Which Joe gave his name to ‘sloppy joes’? We look at five interesting sandwiches and their lexical origins.
A member of a religious or political sect.
follower, supporter, upholder, defender, advocate, disciple, votary, partisan, member, friend, stalwartView synonyms
- ‘During his army years Bunyan witnessed the struggle between Presbyterians, who wanted to reform the Church of England, and radical sectaries.’
- ‘Steve Bainbridge's post, discussed below, cites Russell Kirk's famous insult of libertarians as ‘chirping sectaries.’’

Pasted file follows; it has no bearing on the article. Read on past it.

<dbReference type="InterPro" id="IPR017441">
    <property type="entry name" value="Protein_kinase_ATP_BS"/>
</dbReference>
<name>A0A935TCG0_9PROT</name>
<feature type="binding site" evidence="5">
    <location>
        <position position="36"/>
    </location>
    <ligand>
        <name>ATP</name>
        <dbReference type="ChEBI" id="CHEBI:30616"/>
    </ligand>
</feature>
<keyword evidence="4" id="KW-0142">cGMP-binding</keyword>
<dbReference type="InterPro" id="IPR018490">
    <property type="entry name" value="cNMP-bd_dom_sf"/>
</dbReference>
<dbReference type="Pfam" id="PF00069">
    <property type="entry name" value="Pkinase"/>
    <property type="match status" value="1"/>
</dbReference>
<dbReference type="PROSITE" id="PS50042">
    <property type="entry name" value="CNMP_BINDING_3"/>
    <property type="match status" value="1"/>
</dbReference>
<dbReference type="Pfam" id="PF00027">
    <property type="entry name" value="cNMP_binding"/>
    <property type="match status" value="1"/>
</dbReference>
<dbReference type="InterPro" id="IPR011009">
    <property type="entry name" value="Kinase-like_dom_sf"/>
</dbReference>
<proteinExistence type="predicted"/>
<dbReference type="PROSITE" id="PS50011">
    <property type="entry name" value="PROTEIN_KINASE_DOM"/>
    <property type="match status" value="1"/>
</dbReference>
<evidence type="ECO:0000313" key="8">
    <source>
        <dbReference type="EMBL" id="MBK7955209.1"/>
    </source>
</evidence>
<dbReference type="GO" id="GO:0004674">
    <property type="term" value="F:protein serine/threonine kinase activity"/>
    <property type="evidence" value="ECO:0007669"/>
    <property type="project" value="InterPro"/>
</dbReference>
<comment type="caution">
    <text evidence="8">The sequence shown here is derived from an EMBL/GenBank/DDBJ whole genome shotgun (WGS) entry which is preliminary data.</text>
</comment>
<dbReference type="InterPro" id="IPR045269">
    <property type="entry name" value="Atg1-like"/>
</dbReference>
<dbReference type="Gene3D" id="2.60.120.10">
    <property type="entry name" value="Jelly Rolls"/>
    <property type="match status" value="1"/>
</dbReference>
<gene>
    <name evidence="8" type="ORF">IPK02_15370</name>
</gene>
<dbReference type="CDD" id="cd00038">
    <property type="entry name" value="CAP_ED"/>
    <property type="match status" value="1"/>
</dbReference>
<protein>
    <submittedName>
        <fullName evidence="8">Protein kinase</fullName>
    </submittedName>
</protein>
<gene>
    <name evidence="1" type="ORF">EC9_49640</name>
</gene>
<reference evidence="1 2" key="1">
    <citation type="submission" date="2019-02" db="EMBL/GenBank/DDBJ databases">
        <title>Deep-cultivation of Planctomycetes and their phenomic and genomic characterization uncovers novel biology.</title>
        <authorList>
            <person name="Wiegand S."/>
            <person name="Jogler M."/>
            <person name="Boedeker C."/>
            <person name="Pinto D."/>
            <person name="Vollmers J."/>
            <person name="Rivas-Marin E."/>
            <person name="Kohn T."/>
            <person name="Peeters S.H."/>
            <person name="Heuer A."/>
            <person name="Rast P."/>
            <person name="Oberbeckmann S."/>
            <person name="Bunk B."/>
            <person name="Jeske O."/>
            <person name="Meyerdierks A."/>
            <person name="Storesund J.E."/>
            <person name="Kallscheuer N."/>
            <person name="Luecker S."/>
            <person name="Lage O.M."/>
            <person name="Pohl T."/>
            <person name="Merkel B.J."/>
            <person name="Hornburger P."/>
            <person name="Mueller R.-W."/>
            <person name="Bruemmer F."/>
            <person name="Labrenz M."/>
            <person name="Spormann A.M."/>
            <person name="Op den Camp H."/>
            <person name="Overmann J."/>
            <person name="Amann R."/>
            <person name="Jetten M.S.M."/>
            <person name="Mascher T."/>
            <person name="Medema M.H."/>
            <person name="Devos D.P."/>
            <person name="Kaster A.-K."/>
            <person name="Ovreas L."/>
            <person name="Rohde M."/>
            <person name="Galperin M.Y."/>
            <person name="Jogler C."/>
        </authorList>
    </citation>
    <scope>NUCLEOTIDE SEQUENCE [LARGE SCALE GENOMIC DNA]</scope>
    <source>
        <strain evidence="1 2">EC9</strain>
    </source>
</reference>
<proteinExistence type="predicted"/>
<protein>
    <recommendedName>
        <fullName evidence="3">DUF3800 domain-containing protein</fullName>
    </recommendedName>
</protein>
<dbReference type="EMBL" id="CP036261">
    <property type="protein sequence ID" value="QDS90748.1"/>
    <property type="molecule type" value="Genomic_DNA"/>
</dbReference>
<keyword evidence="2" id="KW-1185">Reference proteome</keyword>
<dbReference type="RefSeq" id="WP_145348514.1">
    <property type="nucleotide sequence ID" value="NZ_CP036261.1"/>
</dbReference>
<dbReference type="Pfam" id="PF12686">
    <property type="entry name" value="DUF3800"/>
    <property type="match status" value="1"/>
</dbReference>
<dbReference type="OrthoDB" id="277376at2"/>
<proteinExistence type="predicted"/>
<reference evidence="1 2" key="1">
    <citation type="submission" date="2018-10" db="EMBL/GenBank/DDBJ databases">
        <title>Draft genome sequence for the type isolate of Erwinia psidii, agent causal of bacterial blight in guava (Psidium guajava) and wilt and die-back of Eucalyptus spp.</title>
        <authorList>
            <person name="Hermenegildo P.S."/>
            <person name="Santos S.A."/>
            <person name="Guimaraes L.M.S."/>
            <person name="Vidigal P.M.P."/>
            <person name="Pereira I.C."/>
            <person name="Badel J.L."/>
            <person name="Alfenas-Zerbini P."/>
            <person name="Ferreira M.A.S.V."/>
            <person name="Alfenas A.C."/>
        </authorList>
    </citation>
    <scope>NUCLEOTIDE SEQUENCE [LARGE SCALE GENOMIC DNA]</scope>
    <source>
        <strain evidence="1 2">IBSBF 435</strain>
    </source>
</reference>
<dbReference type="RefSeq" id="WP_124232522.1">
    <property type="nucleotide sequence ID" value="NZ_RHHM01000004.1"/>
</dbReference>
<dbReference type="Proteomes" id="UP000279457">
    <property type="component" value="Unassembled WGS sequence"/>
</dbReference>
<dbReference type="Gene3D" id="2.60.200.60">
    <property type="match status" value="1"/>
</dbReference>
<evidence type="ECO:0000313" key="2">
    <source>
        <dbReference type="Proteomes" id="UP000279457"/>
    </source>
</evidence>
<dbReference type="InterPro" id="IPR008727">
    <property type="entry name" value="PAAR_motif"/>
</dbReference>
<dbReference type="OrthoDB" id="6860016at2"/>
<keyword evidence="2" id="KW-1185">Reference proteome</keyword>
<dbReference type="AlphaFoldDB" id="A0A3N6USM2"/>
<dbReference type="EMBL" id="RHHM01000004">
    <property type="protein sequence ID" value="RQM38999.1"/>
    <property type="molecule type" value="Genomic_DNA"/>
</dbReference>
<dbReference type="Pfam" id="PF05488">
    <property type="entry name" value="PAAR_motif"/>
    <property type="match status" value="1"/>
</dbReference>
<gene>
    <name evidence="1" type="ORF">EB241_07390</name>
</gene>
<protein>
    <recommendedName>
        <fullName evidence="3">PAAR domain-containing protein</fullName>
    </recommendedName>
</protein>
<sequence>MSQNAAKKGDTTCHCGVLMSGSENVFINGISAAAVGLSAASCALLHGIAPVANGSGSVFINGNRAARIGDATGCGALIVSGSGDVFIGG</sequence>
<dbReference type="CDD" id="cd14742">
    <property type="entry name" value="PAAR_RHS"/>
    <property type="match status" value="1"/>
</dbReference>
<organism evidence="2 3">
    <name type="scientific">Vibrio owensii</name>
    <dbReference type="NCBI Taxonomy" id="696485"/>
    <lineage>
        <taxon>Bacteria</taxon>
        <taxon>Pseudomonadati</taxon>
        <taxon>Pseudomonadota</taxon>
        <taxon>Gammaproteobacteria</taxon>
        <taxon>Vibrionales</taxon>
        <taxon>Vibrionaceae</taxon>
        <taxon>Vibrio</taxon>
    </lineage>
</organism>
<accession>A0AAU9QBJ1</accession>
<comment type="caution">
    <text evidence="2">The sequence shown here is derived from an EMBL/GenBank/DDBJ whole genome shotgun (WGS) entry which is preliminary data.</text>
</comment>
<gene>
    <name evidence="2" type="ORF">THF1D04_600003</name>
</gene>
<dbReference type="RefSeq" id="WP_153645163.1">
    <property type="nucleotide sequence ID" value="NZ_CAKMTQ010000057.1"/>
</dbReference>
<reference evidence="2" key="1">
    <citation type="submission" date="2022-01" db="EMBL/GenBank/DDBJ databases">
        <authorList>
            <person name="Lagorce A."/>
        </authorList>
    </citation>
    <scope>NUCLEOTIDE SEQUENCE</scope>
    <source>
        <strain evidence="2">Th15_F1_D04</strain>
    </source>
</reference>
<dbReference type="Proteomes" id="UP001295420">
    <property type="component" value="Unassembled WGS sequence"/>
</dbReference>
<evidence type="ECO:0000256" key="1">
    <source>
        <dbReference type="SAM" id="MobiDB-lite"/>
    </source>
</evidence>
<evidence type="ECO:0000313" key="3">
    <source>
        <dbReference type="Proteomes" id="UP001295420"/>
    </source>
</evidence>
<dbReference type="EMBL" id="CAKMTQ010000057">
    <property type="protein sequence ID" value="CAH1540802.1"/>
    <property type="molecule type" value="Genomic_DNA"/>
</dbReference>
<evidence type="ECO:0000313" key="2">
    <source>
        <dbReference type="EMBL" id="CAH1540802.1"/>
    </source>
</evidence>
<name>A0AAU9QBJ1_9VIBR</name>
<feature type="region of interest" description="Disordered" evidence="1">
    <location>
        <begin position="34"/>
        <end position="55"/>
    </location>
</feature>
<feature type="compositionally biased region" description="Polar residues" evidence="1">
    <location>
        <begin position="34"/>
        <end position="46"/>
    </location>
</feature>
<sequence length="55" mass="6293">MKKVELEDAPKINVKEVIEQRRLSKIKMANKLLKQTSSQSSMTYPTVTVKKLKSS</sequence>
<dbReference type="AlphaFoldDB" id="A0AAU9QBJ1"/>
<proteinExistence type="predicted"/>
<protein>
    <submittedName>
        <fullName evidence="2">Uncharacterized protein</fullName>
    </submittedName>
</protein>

- ‘It was, for Tories, unthinkable to have a national church with sectaries outside.’
- ‘Rashid, whose own Islam is a civil and humane affair, is revolted by these tribal sectaries.’
- ‘A comprehensive national Church embracing all but a small number of sectaries and papists would have been a very different matter from a restricted religious establishment, co-existing with large numbers of nonconformists.’
Mid 16th century: from modern Latin sectarius ‘schismatic’, from medieval Latin sectarius ‘adherent’, from Latin secta (see sect).
We take a look at several popular, though confusing, punctuation marks.
From Afghanistan to Zimbabwe, discover surprising and intriguing language facts from around the globe.
The definitions of ‘buddy’ and ‘bro’ in the OED have recently been revised. We explore their history and increase in popularity.